Projects may come and go. Therefore, in a matrix organization, managers and team members simply assume their functional roles once a project ends rather than searching for new ones.
Problems of the Matrix: Disadvantages of a Matrix Organizational Structure
An environment where different managers enjoy equal superiority over shared team members can also lead to certain complications. Some of the common disadvantages of using a matrix structure are as follows:
Unclear Managerial and Team Roles
Confusions often arise among managers involved with projects outlined by the matrix. An unclear definition of the power dynamics between the project and functional manager leads to ambiguity in specific managerial roles.
Additionally, the division of responsibilities between an employee's functional and project roles is often blurred.
Slow Decision-Making Process
Since a matrix structure involves two managers, decisions that require the approval of both can sometimes take longer to process. Furthermore, decisions requiring multiple steps, such as in quality assurance, decisions are often slowed down in a matrix organizational structure.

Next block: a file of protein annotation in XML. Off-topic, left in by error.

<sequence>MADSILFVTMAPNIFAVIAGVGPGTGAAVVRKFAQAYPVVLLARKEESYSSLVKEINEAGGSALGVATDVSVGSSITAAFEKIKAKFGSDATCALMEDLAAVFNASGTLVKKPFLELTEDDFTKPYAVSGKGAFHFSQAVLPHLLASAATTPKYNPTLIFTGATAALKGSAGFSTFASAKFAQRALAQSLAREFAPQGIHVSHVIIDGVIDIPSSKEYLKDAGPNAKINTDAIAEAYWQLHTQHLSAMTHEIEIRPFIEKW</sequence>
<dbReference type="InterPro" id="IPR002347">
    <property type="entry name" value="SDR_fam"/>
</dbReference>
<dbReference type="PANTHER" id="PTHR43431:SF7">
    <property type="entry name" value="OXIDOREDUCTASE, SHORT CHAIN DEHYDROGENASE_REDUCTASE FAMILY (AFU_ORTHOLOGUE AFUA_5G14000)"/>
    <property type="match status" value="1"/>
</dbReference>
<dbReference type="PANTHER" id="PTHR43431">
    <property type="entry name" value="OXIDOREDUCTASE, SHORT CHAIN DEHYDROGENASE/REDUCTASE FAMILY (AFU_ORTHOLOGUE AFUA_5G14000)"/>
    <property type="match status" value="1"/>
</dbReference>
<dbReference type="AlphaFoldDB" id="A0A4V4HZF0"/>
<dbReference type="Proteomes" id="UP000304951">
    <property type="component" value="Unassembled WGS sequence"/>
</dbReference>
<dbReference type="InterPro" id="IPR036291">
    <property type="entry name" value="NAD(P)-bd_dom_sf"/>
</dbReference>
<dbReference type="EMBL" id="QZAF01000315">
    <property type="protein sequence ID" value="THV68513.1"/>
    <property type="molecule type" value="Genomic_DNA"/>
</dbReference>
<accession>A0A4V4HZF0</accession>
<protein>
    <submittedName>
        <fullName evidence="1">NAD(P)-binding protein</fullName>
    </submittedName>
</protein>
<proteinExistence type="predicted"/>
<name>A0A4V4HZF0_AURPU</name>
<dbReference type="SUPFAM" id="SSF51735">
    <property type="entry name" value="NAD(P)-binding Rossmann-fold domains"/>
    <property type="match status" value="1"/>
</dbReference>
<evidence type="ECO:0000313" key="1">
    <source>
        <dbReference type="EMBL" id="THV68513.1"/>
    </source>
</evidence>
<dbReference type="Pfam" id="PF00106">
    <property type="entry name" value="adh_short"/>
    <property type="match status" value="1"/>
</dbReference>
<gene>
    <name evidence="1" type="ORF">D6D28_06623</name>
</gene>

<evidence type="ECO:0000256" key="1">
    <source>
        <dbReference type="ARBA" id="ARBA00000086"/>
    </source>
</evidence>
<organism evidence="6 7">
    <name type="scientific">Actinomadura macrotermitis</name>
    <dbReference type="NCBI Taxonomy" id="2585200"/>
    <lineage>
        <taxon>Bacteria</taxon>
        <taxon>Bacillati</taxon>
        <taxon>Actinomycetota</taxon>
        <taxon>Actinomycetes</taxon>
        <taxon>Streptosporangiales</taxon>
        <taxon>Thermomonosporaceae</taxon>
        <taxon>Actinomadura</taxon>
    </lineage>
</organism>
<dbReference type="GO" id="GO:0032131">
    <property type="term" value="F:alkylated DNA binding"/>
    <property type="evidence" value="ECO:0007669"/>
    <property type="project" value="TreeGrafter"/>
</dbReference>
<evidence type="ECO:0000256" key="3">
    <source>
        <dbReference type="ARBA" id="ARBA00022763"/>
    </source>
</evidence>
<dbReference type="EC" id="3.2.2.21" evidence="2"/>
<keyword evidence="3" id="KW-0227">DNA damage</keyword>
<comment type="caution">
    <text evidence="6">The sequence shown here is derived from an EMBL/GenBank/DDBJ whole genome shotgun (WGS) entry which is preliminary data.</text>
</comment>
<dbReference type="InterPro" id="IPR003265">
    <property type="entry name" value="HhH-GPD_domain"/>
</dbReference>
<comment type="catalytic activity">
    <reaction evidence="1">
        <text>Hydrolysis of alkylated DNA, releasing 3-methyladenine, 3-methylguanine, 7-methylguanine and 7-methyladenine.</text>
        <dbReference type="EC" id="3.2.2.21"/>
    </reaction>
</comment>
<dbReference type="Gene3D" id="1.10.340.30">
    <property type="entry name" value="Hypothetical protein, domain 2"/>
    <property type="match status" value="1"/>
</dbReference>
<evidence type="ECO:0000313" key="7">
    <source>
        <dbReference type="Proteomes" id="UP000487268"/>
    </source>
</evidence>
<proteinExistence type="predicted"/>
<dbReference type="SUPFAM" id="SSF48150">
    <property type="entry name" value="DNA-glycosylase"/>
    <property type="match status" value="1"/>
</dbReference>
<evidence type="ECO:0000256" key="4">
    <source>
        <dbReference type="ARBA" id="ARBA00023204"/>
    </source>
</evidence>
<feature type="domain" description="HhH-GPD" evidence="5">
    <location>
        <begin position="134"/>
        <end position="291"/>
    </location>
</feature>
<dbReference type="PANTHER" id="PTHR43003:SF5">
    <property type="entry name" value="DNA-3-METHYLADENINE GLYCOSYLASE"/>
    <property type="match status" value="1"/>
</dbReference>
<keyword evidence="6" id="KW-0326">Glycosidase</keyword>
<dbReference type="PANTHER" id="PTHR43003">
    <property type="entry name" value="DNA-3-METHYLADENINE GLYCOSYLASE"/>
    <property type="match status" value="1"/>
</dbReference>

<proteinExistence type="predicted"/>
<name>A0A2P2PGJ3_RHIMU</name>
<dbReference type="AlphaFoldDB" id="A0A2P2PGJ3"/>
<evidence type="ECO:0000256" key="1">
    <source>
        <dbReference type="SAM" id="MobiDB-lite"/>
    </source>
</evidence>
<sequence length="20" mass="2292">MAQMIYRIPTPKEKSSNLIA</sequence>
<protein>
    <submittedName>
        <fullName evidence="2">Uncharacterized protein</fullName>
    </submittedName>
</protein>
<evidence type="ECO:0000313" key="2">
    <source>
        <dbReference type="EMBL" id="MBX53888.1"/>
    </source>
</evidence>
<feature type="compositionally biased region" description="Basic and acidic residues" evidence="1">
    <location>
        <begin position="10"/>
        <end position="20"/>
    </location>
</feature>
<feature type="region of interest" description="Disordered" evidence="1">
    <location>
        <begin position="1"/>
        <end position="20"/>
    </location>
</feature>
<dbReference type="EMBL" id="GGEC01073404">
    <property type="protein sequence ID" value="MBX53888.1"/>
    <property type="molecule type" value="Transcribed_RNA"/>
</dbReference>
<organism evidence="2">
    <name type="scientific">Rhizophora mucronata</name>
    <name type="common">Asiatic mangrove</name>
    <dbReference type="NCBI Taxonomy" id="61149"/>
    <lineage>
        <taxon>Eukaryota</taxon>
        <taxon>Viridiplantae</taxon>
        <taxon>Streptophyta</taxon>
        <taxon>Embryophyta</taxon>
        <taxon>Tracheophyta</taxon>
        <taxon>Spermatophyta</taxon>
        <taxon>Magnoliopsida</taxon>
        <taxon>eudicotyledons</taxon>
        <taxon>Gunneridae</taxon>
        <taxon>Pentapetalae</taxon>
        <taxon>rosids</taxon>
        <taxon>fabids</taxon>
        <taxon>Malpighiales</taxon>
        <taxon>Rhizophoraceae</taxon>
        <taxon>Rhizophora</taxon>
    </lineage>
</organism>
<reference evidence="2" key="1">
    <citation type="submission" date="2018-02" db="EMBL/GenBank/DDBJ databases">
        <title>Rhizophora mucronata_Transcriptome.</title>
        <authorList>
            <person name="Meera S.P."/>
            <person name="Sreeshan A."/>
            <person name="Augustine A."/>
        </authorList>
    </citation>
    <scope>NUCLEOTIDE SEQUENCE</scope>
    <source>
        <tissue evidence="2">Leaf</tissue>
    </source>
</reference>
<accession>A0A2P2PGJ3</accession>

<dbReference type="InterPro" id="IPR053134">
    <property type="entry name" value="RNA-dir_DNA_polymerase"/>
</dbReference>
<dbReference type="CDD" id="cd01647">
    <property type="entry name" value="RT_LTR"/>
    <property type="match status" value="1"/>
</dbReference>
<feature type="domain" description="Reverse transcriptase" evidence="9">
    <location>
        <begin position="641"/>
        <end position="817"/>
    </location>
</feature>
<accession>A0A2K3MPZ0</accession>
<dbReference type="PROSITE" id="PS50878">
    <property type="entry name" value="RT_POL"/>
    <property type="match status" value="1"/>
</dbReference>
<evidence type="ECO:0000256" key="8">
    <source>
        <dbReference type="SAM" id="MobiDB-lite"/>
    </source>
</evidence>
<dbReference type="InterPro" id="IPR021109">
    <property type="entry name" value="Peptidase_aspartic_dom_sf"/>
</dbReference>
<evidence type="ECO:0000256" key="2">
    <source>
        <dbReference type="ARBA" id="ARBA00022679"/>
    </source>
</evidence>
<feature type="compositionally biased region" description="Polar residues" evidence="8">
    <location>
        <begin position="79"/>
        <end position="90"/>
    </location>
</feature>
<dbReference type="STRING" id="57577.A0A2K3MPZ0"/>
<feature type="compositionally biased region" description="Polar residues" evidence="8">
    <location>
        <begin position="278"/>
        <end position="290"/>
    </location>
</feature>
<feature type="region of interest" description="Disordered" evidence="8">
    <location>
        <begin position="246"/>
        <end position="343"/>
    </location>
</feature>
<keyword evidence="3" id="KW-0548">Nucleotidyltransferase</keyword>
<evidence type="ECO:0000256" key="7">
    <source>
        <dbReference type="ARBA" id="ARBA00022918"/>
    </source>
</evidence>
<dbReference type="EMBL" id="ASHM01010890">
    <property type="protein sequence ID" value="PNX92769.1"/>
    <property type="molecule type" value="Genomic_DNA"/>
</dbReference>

It can sometimes lead to work overload on team members when their project workload comes in addition to their functional duties. The piling work can hamper their quality or result in late deliveries.
Measuring Employee Performance Gets Difficult
Implementing a matrix structure might make it difficult to assess employee performance for a project, as team members may be performing functional duties as well as tasks within the project. Fortunately, technological advancements have helped control this problem.
An organization with two parallel lines of authority can possibly face conflicting guidance and instructions.
Making the Matrix Work
On examining the problems of working in a matrix organization, you might assume them to be insurmountable. So, how does a company get this complex matrix organizational structure to function?
The operation's success lies entirely in the actions of the people involved. The complexity necessitates the following factors:
- The top management must provide immediate and real support to the matrix –a clear project charter that states the project's purpose and defines the authority and responsibility of the project manager.
- The management must indicate to the fullest extent possible the relationships of a project manager with the functional managers.
- Functional management must portray flexibility and modify their managerial and operational procedures to make the matrix work. They will have to make a considerable change in determining their priorities, wherein the project has to come first.